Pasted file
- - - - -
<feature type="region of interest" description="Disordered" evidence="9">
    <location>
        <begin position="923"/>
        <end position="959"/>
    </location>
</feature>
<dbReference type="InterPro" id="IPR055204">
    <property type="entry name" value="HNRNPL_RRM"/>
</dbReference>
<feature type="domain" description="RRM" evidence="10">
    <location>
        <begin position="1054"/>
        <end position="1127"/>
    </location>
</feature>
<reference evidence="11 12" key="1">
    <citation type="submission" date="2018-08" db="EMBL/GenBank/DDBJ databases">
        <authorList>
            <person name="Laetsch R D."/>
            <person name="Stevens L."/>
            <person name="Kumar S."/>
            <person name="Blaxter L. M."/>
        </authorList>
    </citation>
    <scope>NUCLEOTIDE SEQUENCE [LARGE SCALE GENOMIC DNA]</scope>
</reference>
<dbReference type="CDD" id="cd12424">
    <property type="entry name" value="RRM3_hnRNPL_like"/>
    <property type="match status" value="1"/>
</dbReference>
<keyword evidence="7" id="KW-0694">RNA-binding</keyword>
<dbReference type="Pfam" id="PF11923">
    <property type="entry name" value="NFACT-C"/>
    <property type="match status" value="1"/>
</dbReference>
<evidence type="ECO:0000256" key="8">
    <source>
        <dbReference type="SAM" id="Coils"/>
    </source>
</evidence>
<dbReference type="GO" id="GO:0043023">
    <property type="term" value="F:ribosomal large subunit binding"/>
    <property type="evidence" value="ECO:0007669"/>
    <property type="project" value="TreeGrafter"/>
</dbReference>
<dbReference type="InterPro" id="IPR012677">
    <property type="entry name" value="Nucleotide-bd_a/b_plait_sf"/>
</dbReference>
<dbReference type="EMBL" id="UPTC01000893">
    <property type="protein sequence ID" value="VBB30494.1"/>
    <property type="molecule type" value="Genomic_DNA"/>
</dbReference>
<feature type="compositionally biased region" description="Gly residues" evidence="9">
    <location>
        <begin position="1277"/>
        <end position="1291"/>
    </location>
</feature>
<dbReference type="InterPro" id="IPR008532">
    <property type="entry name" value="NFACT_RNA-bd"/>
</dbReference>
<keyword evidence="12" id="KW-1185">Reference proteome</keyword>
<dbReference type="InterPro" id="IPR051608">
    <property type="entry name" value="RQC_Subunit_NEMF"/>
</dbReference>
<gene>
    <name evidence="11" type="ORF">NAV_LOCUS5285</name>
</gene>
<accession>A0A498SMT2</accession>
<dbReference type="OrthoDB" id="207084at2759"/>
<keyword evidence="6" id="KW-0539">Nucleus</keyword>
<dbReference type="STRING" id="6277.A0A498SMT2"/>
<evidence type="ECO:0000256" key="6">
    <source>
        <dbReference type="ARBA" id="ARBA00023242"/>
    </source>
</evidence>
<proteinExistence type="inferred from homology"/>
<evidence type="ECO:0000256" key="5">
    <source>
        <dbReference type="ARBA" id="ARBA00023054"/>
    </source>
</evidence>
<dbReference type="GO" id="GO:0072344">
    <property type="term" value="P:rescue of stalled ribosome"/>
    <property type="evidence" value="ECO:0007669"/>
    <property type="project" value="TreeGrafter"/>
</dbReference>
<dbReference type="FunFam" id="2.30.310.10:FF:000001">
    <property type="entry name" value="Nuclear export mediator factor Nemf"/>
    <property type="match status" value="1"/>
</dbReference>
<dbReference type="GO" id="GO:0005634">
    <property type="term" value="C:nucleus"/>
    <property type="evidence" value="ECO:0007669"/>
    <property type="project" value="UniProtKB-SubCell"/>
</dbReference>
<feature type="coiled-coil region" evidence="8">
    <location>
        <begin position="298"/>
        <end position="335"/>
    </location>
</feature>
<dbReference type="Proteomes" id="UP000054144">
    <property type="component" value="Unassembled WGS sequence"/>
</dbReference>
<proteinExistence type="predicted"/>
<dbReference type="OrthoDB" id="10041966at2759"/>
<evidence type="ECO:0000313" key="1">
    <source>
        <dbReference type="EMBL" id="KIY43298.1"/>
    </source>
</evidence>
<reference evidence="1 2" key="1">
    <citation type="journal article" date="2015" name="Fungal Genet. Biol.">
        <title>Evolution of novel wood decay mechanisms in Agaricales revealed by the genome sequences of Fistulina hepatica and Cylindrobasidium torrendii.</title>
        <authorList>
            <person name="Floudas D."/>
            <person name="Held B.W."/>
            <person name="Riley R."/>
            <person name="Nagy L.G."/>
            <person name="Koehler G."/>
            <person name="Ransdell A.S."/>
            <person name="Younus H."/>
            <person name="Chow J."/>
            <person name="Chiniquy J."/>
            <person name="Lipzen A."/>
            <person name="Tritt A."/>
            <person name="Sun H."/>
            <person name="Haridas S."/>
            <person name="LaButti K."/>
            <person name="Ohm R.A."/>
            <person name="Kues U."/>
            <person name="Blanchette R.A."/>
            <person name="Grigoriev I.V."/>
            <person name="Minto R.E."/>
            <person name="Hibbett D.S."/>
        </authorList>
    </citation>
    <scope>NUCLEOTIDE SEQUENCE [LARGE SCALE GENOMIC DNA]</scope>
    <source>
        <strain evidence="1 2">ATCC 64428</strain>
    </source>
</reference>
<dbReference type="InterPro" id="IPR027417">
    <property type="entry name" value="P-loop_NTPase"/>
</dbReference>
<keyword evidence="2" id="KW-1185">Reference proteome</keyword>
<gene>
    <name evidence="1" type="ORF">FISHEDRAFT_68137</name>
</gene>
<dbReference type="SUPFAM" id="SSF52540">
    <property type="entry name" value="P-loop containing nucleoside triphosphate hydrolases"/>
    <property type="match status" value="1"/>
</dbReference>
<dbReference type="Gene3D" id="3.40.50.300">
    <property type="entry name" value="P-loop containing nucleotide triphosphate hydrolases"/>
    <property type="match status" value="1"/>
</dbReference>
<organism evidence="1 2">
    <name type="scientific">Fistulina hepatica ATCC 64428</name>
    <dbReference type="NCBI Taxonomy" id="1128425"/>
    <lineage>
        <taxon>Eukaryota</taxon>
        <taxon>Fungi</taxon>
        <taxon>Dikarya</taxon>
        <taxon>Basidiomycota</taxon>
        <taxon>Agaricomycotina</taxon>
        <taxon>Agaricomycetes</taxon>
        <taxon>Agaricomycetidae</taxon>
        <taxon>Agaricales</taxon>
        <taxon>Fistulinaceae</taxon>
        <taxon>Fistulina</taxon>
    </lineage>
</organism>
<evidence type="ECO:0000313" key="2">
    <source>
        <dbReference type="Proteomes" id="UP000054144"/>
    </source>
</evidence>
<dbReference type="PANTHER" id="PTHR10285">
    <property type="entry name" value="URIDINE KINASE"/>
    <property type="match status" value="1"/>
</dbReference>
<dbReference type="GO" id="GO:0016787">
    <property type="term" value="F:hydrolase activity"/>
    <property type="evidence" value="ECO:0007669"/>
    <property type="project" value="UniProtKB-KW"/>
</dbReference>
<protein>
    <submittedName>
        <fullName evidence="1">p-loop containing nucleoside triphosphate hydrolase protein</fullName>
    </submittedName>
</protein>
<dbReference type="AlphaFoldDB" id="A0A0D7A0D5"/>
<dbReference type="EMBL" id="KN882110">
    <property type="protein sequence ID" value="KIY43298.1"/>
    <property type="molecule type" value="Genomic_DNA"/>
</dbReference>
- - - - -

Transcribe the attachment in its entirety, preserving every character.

<feature type="region of interest" description="Disordered" evidence="9">
    <location>
        <begin position="923"/>
        <end position="959"/>
    </location>
</feature>
<dbReference type="InterPro" id="IPR055204">
    <property type="entry name" value="HNRNPL_RRM"/>
</dbReference>
<feature type="domain" description="RRM" evidence="10">
    <location>
        <begin position="1054"/>
        <end position="1127"/>
    </location>
</feature>
<reference evidence="11 12" key="1">
    <citation type="submission" date="2018-08" db="EMBL/GenBank/DDBJ databases">
        <authorList>
            <person name="Laetsch R D."/>
            <person name="Stevens L."/>
            <person name="Kumar S."/>
            <person name="Blaxter L. M."/>
        </authorList>
    </citation>
    <scope>NUCLEOTIDE SEQUENCE [LARGE SCALE GENOMIC DNA]</scope>
</reference>
<dbReference type="CDD" id="cd12424">
    <property type="entry name" value="RRM3_hnRNPL_like"/>
    <property type="match status" value="1"/>
</dbReference>
<keyword evidence="7" id="KW-0694">RNA-binding</keyword>
<dbReference type="Pfam" id="PF11923">
    <property type="entry name" value="NFACT-C"/>
    <property type="match status" value="1"/>
</dbReference>
<evidence type="ECO:0000256" key="8">
    <source>
        <dbReference type="SAM" id="Coils"/>
    </source>
</evidence>
<dbReference type="GO" id="GO:0043023">
    <property type="term" value="F:ribosomal large subunit binding"/>
    <property type="evidence" value="ECO:0007669"/>
    <property type="project" value="TreeGrafter"/>
</dbReference>
<dbReference type="InterPro" id="IPR012677">
    <property type="entry name" value="Nucleotide-bd_a/b_plait_sf"/>
</dbReference>
<dbReference type="EMBL" id="UPTC01000893">
    <property type="protein sequence ID" value="VBB30494.1"/>
    <property type="molecule type" value="Genomic_DNA"/>
</dbReference>
<feature type="compositionally biased region" description="Gly residues" evidence="9">
    <location>
        <begin position="1277"/>
        <end position="1291"/>
    </location>
</feature>
<dbReference type="InterPro" id="IPR008532">
    <property type="entry name" value="NFACT_RNA-bd"/>
</dbReference>
<keyword evidence="12" id="KW-1185">Reference proteome</keyword>
<dbReference type="InterPro" id="IPR051608">
    <property type="entry name" value="RQC_Subunit_NEMF"/>
</dbReference>
<gene>
    <name evidence="11" type="ORF">NAV_LOCUS5285</name>
</gene>
<accession>A0A498SMT2</accession>
<dbReference type="OrthoDB" id="207084at2759"/>
<keyword evidence="6" id="KW-0539">Nucleus</keyword>
<dbReference type="STRING" id="6277.A0A498SMT2"/>
<evidence type="ECO:0000256" key="6">
    <source>
        <dbReference type="ARBA" id="ARBA00023242"/>
    </source>
</evidence>
<proteinExistence type="inferred from homology"/>
<evidence type="ECO:0000256" key="5">
    <source>
        <dbReference type="ARBA" id="ARBA00023054"/>
    </source>
</evidence>
<dbReference type="GO" id="GO:0072344">
    <property type="term" value="P:rescue of stalled ribosome"/>
    <property type="evidence" value="ECO:0007669"/>
    <property type="project" value="TreeGrafter"/>
</dbReference>
<dbReference type="FunFam" id="2.30.310.10:FF:000001">
    <property type="entry name" value="Nuclear export mediator factor Nemf"/>
    <property type="match status" value="1"/>
</dbReference>
<dbReference type="GO" id="GO:0005634">
    <property type="term" value="C:nucleus"/>
    <property type="evidence" value="ECO:0007669"/>
    <property type="project" value="UniProtKB-SubCell"/>
</dbReference>
<feature type="coiled-coil region" evidence="8">
    <location>
        <begin position="298"/>
        <end position="335"/>
    </location>
</feature>
<dbReference type="Proteomes" id="UP000054144">
    <property type="component" value="Unassembled WGS sequence"/>
</dbReference>
<proteinExistence type="predicted"/>
<dbReference type="OrthoDB" id="10041966at2759"/>
<evidence type="ECO:0000313" key="1">
    <source>
        <dbReference type="EMBL" id="KIY43298.1"/>
    </source>
</evidence>
<reference evidence="1 2" key="1">
    <citation type="journal article" date="2015" name="Fungal Genet. Biol.">
        <title>Evolution of novel wood decay mechanisms in Agaricales revealed by the genome sequences of Fistulina hepatica and Cylindrobasidium torrendii.</title>
        <authorList>
            <person name="Floudas D."/>
            <person name="Held B.W."/>
            <person name="Riley R."/>
            <person name="Nagy L.G."/>
            <person name="Koehler G."/>
            <person name="Ransdell A.S."/>
            <person name="Younus H."/>
            <person name="Chow J."/>
            <person name="Chiniquy J."/>
            <person name="Lipzen A."/>
            <person name="Tritt A."/>
            <person name="Sun H."/>
            <person name="Haridas S."/>
            <person name="LaButti K."/>
            <person name="Ohm R.A."/>
            <person name="Kues U."/>
            <person name="Blanchette R.A."/>
            <person name="Grigoriev I.V."/>
            <person name="Minto R.E."/>
            <person name="Hibbett D.S."/>
        </authorList>
    </citation>
    <scope>NUCLEOTIDE SEQUENCE [LARGE SCALE GENOMIC DNA]</scope>
    <source>
        <strain evidence="1 2">ATCC 64428</strain>
    </source>
</reference>
<dbReference type="InterPro" id="IPR027417">
    <property type="entry name" value="P-loop_NTPase"/>
</dbReference>
<keyword evidence="2" id="KW-1185">Reference proteome</keyword>
<gene>
    <name evidence="1" type="ORF">FISHEDRAFT_68137</name>
</gene>
<dbReference type="SUPFAM" id="SSF52540">
    <property type="entry name" value="P-loop containing nucleoside triphosphate hydrolases"/>
    <property type="match status" value="1"/>
</dbReference>
<dbReference type="Gene3D" id="3.40.50.300">
    <property type="entry name" value="P-loop containing nucleotide triphosphate hydrolases"/>
    <property type="match status" value="1"/>
</dbReference>
<organism evidence="1 2">
    <name type="scientific">Fistulina hepatica ATCC 64428</name>
    <dbReference type="NCBI Taxonomy" id="1128425"/>
    <lineage>
        <taxon>Eukaryota</taxon>
        <taxon>Fungi</taxon>
        <taxon>Dikarya</taxon>
        <taxon>Basidiomycota</taxon>
        <taxon>Agaricomycotina</taxon>
        <taxon>Agaricomycetes</taxon>
        <taxon>Agaricomycetidae</taxon>
        <taxon>Agaricales</taxon>
        <taxon>Fistulinaceae</taxon>
        <taxon>Fistulina</taxon>
    </lineage>
</organism>
<evidence type="ECO:0000313" key="2">
    <source>
        <dbReference type="Proteomes" id="UP000054144"/>
    </source>
</evidence>
<dbReference type="PANTHER" id="PTHR10285">
    <property type="entry name" value="URIDINE KINASE"/>
    <property type="match status" value="1"/>
</dbReference>
<dbReference type="GO" id="GO:0016787">
    <property type="term" value="F:hydrolase activity"/>
    <property type="evidence" value="ECO:0007669"/>
    <property type="project" value="UniProtKB-KW"/>
</dbReference>
<protein>
    <submittedName>
        <fullName evidence="1">p-loop containing nucleoside triphosphate hydrolase protein</fullName>
    </submittedName>
</protein>
<dbReference type="AlphaFoldDB" id="A0A0D7A0D5"/>
<dbReference type="EMBL" id="KN882110">
    <property type="protein sequence ID" value="KIY43298.1"/>
    <property type="molecule type" value="Genomic_DNA"/>
</dbReference>